, is crucial to be able to connect it to each house transaction. To “join” both tables, we can use the base command `merge`

, which will assign values from `imd`

into `hst`

making sure that each house transaction get the IMD data for the LSOA where it is located:

`db <- merge(hst, imd)`

The resulting table, `db`

, contains variables from both original tables:

`names(db)`

```
## [1] "LSOA11CD" "pcds" "id" "price" "trans_date"
## [6] "type" "new" "duration" "paon" "saon"
## [11] "street" "locality" "town" "district" "county"
## [16] "ppd_cat" "status" "lsoa11" "imd_rank" "imd_score"
## [21] "income" "employment" "education" "health" "crime"
## [26] "housing" "living_env" "idaci" "idaopi"
```

Since we will heavily rely on `price`

, we need to turn it into a numeric column, rather than as a factor, which is how it is picked up:

`db@data$price <- as.numeric(as.character(db@data$price))`

For some of our analysis, we will need the coarse postcode of each house, rather than the finely specified one in the original data. This means using the available one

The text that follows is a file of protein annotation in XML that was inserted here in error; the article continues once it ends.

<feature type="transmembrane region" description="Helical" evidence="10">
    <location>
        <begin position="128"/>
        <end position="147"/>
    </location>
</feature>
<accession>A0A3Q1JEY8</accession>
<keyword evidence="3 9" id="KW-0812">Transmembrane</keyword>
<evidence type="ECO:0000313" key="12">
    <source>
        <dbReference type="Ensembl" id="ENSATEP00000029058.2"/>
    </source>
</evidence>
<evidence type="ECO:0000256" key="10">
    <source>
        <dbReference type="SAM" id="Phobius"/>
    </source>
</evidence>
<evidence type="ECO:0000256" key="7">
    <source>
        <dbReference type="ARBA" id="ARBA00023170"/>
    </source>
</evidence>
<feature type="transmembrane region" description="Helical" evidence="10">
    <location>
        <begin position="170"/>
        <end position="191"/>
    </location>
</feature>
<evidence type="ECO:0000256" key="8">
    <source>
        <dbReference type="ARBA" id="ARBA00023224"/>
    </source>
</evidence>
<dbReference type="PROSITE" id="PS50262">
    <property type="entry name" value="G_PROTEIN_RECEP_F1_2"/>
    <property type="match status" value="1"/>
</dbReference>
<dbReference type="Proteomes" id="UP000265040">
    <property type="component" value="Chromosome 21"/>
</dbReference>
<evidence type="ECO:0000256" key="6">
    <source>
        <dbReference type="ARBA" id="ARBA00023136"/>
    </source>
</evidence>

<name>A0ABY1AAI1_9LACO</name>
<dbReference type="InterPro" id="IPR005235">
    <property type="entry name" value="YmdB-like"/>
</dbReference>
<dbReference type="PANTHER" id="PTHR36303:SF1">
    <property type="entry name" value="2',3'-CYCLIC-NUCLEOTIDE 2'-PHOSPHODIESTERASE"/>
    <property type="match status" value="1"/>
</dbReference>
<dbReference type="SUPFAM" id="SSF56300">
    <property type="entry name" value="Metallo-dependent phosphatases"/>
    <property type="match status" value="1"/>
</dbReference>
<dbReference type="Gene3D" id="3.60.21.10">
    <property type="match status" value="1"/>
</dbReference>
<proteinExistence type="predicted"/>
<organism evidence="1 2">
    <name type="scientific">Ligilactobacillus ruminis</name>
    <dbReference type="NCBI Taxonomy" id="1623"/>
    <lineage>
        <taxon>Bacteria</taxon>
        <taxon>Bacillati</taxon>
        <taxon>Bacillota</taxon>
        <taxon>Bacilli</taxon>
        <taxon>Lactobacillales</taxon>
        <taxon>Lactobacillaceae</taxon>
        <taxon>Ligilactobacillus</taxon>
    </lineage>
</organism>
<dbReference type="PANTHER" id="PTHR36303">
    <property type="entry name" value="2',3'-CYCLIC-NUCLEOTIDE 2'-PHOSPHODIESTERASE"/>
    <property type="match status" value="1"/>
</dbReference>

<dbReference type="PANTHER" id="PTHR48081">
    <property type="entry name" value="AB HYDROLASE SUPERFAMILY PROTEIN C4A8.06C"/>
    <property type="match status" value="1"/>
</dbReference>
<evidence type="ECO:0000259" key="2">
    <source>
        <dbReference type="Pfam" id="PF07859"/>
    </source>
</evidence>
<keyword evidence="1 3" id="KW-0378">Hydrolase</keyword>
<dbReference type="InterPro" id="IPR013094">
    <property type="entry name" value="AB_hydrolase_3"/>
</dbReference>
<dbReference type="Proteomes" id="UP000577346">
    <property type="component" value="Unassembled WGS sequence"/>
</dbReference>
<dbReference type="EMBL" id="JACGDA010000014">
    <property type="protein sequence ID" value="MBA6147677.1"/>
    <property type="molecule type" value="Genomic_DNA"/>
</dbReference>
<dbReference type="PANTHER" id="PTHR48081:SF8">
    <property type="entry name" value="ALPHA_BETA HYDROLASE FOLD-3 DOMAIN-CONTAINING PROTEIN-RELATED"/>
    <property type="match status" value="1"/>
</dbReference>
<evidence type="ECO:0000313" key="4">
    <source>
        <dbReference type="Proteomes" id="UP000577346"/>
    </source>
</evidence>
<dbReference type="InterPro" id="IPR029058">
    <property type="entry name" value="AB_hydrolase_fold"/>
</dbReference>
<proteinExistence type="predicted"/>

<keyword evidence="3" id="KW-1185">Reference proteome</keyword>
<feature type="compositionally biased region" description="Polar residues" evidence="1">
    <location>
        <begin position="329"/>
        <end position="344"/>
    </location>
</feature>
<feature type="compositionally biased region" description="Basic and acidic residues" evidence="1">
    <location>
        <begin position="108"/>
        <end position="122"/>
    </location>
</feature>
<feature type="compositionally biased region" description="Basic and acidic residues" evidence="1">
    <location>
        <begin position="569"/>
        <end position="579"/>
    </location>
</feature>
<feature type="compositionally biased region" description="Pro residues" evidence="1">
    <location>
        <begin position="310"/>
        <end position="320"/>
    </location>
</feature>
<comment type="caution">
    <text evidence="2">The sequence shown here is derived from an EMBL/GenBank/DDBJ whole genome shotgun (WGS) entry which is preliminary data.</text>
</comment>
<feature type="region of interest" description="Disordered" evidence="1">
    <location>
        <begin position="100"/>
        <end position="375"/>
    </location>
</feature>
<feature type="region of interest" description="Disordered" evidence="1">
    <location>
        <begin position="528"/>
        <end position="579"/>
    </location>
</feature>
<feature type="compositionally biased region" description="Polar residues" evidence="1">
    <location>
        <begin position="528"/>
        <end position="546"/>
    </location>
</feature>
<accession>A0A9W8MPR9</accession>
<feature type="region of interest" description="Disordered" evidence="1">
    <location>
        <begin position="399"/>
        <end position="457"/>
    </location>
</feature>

`head(db@data['pcds'])`

```
## pcds
## 62 L1 0AB
## 63 L1 0AB
## 64 L1 0AB
## 65 L1 0AB
## 66 L1 0AB
## 67 L1 0AB
```

to create a new column that only contains the first bit of the postcode (`L1`

in the examples above). The following lines of code will do that for us:

`db$pc <- as.character(lapply(strsplit(as.character(db$pcds), split=" "), "[", 1))`

Given there are 6,324 transactions in the dataset, a simple plot of the point coordinates implicitly draws the shape of the Liverpool municipality:

Spatial distribution of house transactions in Liverpool

`plot(db)`

Before we discuss how to explicitly include space into the linear regression framework, let us show how basic regression can be carried out in R, and how you can begin to interpret the results. By no means is this a formal and complete introduction to regression so, if that is what you are looking for, I suggest the first part of Gelman and Hill (2006Gelman, Andrew, and Jennifer Hill. 2006. *Data Analysis Using Regression and Multilevel/Hierarchical Models*. Cambridge University Press.), in particular chapters 3 and 4.